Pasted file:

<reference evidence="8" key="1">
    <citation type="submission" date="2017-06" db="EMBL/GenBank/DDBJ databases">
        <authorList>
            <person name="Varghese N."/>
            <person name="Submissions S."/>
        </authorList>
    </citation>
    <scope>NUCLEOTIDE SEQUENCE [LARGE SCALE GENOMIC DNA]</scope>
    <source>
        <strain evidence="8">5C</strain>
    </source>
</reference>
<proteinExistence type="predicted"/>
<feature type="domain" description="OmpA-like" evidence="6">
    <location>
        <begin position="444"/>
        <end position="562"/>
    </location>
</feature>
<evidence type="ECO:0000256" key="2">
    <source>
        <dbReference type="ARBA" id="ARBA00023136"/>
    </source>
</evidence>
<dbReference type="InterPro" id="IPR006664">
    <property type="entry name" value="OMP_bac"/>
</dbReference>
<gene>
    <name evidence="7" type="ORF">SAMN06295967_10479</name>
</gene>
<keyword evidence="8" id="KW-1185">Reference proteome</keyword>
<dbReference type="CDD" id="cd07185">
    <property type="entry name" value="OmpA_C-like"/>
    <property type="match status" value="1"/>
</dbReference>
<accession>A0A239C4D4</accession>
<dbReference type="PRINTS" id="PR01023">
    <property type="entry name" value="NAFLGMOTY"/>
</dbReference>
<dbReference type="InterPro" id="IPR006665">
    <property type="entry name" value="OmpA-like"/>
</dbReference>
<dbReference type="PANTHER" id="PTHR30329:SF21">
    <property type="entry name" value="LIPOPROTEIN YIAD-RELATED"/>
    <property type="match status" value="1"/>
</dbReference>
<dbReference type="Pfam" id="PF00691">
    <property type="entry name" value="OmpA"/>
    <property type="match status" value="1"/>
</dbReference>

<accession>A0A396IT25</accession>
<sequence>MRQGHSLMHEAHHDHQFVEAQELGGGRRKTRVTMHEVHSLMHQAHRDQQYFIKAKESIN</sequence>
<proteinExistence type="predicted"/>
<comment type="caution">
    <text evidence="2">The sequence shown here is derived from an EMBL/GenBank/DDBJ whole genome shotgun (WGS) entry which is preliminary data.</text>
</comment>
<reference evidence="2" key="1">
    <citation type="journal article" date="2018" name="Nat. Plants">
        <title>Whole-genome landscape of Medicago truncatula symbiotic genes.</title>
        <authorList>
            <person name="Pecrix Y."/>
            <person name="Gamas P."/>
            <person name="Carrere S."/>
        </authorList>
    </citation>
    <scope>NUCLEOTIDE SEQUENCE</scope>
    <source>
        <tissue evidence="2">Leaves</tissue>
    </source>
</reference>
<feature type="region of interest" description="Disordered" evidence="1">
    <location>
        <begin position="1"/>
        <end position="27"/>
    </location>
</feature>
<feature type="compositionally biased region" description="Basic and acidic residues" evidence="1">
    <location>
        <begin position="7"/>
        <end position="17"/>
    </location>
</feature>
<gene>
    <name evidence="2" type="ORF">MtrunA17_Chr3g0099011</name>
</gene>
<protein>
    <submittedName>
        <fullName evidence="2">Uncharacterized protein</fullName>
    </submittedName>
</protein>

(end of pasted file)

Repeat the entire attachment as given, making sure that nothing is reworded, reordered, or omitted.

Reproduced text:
<reference evidence="8" key="1">
    <citation type="submission" date="2017-06" db="EMBL/GenBank/DDBJ databases">
        <authorList>
            <person name="Varghese N."/>
            <person name="Submissions S."/>
        </authorList>
    </citation>
    <scope>NUCLEOTIDE SEQUENCE [LARGE SCALE GENOMIC DNA]</scope>
    <source>
        <strain evidence="8">5C</strain>
    </source>
</reference>
<proteinExistence type="predicted"/>
<feature type="domain" description="OmpA-like" evidence="6">
    <location>
        <begin position="444"/>
        <end position="562"/>
    </location>
</feature>
<evidence type="ECO:0000256" key="2">
    <source>
        <dbReference type="ARBA" id="ARBA00023136"/>
    </source>
</evidence>
<dbReference type="InterPro" id="IPR006664">
    <property type="entry name" value="OMP_bac"/>
</dbReference>
<gene>
    <name evidence="7" type="ORF">SAMN06295967_10479</name>
</gene>
<keyword evidence="8" id="KW-1185">Reference proteome</keyword>
<dbReference type="CDD" id="cd07185">
    <property type="entry name" value="OmpA_C-like"/>
    <property type="match status" value="1"/>
</dbReference>
<accession>A0A239C4D4</accession>
<dbReference type="PRINTS" id="PR01023">
    <property type="entry name" value="NAFLGMOTY"/>
</dbReference>
<dbReference type="InterPro" id="IPR006665">
    <property type="entry name" value="OmpA-like"/>
</dbReference>
<dbReference type="PANTHER" id="PTHR30329:SF21">
    <property type="entry name" value="LIPOPROTEIN YIAD-RELATED"/>
    <property type="match status" value="1"/>
</dbReference>
<dbReference type="Pfam" id="PF00691">
    <property type="entry name" value="OmpA"/>
    <property type="match status" value="1"/>
</dbReference>

<accession>A0A396IT25</accession>
<sequence>MRQGHSLMHEAHHDHQFVEAQELGGGRRKTRVTMHEVHSLMHQAHRDQQYFIKAKESIN</sequence>
<proteinExistence type="predicted"/>
<comment type="caution">
    <text evidence="2">The sequence shown here is derived from an EMBL/GenBank/DDBJ whole genome shotgun (WGS) entry which is preliminary data.</text>
</comment>
<reference evidence="2" key="1">
    <citation type="journal article" date="2018" name="Nat. Plants">
        <title>Whole-genome landscape of Medicago truncatula symbiotic genes.</title>
        <authorList>
            <person name="Pecrix Y."/>
            <person name="Gamas P."/>
            <person name="Carrere S."/>
        </authorList>
    </citation>
    <scope>NUCLEOTIDE SEQUENCE</scope>
    <source>
        <tissue evidence="2">Leaves</tissue>
    </source>
</reference>
<feature type="region of interest" description="Disordered" evidence="1">
    <location>
        <begin position="1"/>
        <end position="27"/>
    </location>
</feature>
<feature type="compositionally biased region" description="Basic and acidic residues" evidence="1">
    <location>
        <begin position="7"/>
        <end position="17"/>
    </location>
</feature>
<gene>
    <name evidence="2" type="ORF">MtrunA17_Chr3g0099011</name>
</gene>
<protein>
    <submittedName>
        <fullName evidence="2">Uncharacterized protein</fullName>
    </submittedName>
</protein>